The Reimagination of Education Competition
“Isn’t it amazing to be a student today?”
Given the wealth of original ideas presented at the finals of the Ministry of Education’s (MOE) first-ever Learning Buildathon, held on 31 March 2017 as part of MOE’s ExCEL Fest, that thought is likely to have crossed the minds of many in the audience.
The finals was an exciting climax for the inaugural Buildathon, a collaboration between GovTech and MOE.
The hackathon segment of the Buildathon, held a week earlier, saw a diverse group of participants — including teachers, engineers, coders and designers — forming teams around shared interests, and storming their brains to come up with creative, tech-driven ways of encouraging students to learn.
Teams were guided by mentors from the teaching profession and the design and gaming industries—among them Mr Lauri Järvilehto, CEO of educational gaming startup Lightneer, and formerly part of the Rovio team that created Angry Birds.
Ten finalists were selected to pitch their ideas on 31 March to a panel of judges, composed of Dr Shirleen Chee, Divisional Director of MOE’s Educational Technology Division (ETD); Mr Tan Bee Teck, MOE’s Chief Information Officer; and Mr Leslie Loh, CEO of digital skills academy Lithan.
Permanent Secretary (Education Development) Mr Neo Kian Hong, the guest of honour at the event, said that the Buildathon and events like it would help nurture innovative communities that could tackle challenging problems.
“We’re moving from committees to communities,” he said.
“In the past, you’d take a course and learn innovation in the classroom. But if you take part in a buildathon and use data analytics, behavioral insights and design thinking, you’re a lot more motivated, because you have a purpose and a problem statement you’re trying to solve.”
“You bring people together to come up with new solutions.”
Fighting chance to win
And come together Team Kilat did.
The third place winner developed an app to encourage collaborative learning through competitive persuasion.
Students participate in the app’s virtual game space by answering a discussion question posed by their teacher. It then enters a “fight stage” where students defend their answers, and swipe to agree or disagree with each other.
To win, they must persuade others to join their team.
This format helps even the quietest students in the classroom have a voice, said Mr John Wu of Anglican High School, who presented the team’s pitch.
At the same time, the app also provides teachers with feedback on their questions, such as whether they were too easy or too difficult, or whether they generated discussion in the classroom.
By solving General Paper (GP) blues, Team Lern took second place — and also won the People’s Choice award, which was decided by popular vote.
Their chatbot, Nooey the Nerd, helps students who are preparing for GP get up to speed with different perspectives surrounding an issue.
Searching for a particular topic brings up a summary of the issue, as well as articles with different points of view.
Nooey’s database can be manually curated by teachers, allowing them to populate it with articles that will challenge students to think more deeply about the issues at hand — and hopefully do better at the subject.
Making explorers out of students
But the Buildathon winning pitch came from Team Explorer, who developed an app that lets teachers create challenges for students to solve outside of the classroom.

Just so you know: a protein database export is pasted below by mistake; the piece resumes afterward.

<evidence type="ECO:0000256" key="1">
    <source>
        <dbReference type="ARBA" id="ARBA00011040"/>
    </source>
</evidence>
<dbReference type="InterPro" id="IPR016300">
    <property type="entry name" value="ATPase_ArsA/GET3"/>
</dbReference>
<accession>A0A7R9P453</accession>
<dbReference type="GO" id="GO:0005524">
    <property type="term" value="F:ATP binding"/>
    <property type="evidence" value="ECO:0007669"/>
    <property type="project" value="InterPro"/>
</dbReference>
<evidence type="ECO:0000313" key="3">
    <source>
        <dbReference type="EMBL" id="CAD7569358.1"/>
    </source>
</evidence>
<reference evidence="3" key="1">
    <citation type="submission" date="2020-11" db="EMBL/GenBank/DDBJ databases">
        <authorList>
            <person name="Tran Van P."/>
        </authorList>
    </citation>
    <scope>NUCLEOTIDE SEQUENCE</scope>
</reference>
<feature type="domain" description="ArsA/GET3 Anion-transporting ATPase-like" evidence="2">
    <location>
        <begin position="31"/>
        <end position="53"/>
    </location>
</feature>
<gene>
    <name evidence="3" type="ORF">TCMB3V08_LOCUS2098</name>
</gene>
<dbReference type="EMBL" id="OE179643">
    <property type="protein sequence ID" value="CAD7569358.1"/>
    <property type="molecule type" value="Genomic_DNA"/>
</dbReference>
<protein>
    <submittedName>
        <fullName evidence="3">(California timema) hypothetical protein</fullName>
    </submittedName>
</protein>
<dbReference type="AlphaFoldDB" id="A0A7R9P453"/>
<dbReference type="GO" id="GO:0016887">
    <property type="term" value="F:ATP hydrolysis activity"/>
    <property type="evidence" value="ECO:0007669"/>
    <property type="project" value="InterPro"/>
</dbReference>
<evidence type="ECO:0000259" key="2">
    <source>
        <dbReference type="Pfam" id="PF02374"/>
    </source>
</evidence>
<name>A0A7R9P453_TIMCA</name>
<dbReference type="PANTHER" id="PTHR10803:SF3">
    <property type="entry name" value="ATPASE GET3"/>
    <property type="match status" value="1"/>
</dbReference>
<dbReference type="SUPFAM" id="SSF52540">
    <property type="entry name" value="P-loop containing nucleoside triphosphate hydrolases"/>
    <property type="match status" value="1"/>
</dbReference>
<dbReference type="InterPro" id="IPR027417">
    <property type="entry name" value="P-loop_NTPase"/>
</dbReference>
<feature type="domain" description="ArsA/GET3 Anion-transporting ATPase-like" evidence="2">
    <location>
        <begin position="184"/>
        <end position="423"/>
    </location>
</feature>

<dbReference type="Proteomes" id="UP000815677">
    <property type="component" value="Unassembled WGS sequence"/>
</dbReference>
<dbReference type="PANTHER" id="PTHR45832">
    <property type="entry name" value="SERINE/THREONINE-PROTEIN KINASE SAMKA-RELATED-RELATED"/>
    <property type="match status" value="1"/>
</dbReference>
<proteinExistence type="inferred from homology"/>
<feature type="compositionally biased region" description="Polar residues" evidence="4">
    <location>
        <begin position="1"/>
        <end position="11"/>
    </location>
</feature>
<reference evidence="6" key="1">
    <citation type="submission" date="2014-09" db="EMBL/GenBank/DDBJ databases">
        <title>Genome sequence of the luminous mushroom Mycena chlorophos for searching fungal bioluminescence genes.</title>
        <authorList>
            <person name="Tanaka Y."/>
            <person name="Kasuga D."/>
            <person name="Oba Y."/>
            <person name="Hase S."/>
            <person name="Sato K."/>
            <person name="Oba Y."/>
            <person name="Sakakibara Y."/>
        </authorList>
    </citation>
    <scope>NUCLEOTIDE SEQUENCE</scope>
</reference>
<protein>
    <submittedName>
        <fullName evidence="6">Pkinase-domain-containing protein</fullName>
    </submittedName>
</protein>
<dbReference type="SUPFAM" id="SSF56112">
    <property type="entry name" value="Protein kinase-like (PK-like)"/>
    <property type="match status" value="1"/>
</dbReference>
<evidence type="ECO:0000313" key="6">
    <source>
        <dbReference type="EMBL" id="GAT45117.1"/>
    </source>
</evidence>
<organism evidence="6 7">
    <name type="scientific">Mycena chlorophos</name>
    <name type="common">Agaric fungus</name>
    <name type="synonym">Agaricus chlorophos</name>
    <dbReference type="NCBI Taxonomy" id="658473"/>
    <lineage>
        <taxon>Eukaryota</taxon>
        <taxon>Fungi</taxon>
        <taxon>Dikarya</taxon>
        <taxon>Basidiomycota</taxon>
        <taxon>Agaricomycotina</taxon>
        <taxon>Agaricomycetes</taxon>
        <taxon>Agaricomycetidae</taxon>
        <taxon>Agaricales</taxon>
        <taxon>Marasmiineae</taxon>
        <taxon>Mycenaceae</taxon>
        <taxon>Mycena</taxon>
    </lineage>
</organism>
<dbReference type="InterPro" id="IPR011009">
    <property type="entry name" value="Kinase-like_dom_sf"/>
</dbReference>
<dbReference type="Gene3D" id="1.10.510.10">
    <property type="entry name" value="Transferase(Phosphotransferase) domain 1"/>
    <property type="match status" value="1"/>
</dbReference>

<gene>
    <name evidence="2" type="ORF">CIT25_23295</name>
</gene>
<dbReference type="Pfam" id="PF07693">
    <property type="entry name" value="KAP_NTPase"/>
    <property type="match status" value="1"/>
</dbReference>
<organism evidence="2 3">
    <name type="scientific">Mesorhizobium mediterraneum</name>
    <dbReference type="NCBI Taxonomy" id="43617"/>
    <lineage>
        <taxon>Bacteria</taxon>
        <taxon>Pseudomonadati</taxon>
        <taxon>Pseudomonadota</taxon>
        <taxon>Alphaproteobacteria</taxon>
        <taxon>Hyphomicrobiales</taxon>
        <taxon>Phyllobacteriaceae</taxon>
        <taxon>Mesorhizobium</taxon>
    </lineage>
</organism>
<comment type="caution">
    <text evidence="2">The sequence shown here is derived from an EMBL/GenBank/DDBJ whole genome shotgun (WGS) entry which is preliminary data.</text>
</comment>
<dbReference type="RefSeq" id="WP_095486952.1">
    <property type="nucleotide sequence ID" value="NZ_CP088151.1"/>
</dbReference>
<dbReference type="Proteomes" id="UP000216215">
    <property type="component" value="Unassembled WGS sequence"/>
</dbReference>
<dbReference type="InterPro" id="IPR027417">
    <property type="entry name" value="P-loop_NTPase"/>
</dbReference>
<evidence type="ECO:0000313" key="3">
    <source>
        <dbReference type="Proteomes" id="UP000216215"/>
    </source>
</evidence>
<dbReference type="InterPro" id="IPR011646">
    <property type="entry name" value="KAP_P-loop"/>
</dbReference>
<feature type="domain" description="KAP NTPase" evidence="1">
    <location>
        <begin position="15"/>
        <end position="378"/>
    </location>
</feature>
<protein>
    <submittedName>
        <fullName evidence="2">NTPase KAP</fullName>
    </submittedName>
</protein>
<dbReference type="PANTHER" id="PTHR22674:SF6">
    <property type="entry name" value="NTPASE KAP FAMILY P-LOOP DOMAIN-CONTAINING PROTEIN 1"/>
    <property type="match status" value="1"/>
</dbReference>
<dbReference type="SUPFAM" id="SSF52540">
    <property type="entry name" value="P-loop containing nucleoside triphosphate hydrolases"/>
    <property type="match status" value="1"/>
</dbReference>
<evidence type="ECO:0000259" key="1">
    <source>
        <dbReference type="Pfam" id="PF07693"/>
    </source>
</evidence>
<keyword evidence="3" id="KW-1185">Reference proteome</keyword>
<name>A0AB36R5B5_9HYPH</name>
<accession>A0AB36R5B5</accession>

“One of my biggest struggles as an educator is to bring learning beyond the classroom. How can we get students to keep learning anywhere and anytime?” asked MOE ETD’s Mr Lee Ming Yew, who presented the team’s pitch.
Using the Explorer app, teachers can set challenges around different topics, for a variety of age groups.
A primary school science challenge, for example, could ask students to identify all the mammals in their neighbourhood.
When students use their phones to snap photos, the app’s image recognition algorithm — powered by machine learning — detects and assesses the image, and provides them with immediate feedback: is what they found really a mammal?
Challenges could be set anywhere — in a museum or in the supermarket, for example.
To gamify the experience, the app also has features such as a time limit and a hall of fame. Teachers can also look at students’ answers to assess how much they are learning.
A valuable experience
During the judges’ deliberations, several participants shared their own experience of the Buildathon with TechNews.
For Team Kilat’s Mr Wu, seeing people from diverse backgrounds working together was an eye-opener.
“The ability to come together and make something bigger than what each of us individually would be able to do was a wonderful experience.”
Mr Desmond Pang of Yio Chu Kang Secondary School, whose team did not make it the finals, said that he was heartened to see so many good ideas being presented.
“Although we didn’t make it through the first round, what is important is the spirit of innovation; to try, learn, refine and try again,” he said.
Team Explorer’s Mr Lee said that his group’s idea was initially more complicated and heavier on features.
This changed during the idea prototyping stage of the Buildathon.
“Our mentor from Lightneer said, ‘What is your product about? If you want to do something, do it simple and do it right.’ That rang true for us, and we ended up tweaking our app,” he said.
“In my work, I have a lot of opportunities to learn about education technology, but I always wanted to try to apply it in the real world,” added Mr Lee.
“The Buildathon was a valuable experience, and I had a lot of fun at the same time.”